Houston Methodist. Leading Medicine.
Houston Methodist. Leading Medicine

Eye Cancer

About Eye Cancer

Make an Appointment

To make an appointment call 713-790-2700 complete our online registration form.

 

Eye cancer is a general term used to describe numerous cancers that can originate in different parts of the eye. In 2012, more than 2,600 adults and about 300 children will be diagnosed with some form of eye cancer; fortunately, the average five-year survival rate for these cancers is well over 50 percent.1

Methodist Cancer Center is dedicated to providing the resources you need for the diagnosis and treatment of eye cancer.

What Is Eye Cancer?
Cancer is the result of a mutation that causes cells in the body to grow out of control. A buildup of extra cells in or around the eye can result in the formation of tumors, which may be either malignant (cancerous) or benign (noncancerous).

The types of eye cancer fall into four main categories:

  • Intraocular Melanoma (also called melanoma of the eye or uveal melanoma): This is the most common form of eye cancer in adults; it occurs when cells in the middle layer of the eye called melanocytes grow uncontrollably.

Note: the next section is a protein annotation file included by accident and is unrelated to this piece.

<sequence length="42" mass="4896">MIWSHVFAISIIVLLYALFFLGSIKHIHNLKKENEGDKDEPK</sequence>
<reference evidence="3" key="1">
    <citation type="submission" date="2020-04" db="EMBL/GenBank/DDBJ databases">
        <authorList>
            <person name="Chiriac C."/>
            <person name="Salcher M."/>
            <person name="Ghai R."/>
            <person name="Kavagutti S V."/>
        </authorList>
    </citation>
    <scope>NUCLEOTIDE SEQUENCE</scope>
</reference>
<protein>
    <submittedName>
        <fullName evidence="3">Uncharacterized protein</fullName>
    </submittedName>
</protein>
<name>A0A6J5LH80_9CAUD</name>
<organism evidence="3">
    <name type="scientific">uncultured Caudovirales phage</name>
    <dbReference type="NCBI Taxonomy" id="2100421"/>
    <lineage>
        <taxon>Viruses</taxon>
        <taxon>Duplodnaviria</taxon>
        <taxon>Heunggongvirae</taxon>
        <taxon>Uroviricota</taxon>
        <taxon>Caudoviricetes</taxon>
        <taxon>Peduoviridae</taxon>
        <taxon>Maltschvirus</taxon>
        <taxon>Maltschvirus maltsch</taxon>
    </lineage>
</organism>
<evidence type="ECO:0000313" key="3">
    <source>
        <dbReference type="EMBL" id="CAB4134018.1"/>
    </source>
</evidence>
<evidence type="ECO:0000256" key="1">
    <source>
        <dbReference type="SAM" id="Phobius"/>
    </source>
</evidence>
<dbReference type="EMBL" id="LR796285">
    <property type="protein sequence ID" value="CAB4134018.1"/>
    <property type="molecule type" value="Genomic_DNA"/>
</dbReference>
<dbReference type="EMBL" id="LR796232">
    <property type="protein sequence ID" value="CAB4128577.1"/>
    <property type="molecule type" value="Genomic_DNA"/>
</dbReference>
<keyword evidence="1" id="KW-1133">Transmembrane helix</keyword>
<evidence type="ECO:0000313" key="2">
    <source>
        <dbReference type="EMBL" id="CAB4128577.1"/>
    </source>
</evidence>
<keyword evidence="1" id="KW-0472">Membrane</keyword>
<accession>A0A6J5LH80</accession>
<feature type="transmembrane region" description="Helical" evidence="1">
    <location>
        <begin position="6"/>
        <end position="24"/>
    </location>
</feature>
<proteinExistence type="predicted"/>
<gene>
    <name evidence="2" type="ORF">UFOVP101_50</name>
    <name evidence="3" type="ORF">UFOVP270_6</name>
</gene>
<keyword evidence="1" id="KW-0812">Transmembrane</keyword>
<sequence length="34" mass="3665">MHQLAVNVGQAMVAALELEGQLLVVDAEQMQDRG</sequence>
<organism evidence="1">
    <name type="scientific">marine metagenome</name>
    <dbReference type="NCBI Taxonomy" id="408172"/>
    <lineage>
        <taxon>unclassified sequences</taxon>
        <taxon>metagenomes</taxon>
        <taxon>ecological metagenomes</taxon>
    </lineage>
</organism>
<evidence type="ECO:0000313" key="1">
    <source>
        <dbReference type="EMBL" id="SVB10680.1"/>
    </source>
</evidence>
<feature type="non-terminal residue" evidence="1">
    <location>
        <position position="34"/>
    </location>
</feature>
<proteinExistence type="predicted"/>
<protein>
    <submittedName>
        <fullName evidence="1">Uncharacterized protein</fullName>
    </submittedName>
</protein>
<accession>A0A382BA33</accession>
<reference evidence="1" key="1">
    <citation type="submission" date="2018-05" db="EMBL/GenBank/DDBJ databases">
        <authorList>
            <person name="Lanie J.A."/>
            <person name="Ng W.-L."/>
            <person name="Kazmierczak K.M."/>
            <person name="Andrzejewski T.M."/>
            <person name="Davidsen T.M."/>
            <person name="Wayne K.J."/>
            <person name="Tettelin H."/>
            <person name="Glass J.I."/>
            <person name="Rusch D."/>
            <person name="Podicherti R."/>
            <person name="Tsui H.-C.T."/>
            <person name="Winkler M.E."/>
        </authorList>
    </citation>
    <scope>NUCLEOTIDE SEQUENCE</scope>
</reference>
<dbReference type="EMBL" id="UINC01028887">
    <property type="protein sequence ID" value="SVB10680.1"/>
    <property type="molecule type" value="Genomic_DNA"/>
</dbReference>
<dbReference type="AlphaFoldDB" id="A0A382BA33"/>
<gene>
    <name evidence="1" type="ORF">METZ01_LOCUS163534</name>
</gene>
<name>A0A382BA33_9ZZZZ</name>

• Intraocular Lymphoma (also called lymphoma of the eye): This is a non-Hodgkin lymphoma (cancer of the lymphocytes, a type of cell that forms part of the immune system) that originates in the cells of the eye.
  • Orbital and Adnexal Cancers: These cancers develop in the muscles, nerves and skin around the eyeball.
  • Retinoblastoma: This is the most common eye cancer in children, originating in the retina, the light-sensitive tissue at the back of the eyeball.

 

What Are the Risk Factors?
The risk factors for eye cancer include:

  • Having fair skin and light-colored eyes
  • Certain inherited conditions such as dysplastic nevus syndrome (a condition characterized by the presence of multiple irregularly shaped moles)
  • Exposure to natural or artificial sunlight (such as tanning beds) over extended periods of time
  • A weakened immune system (for intraocular lymphoma)
  • Cancer in another part of the body that has spread to the eye

Learn more about eye cancer:

For more information about eye cancer treatment at the Methodist Cancer Center or to make an appointment, call us at 713-790-2700.

1 American Cancer Society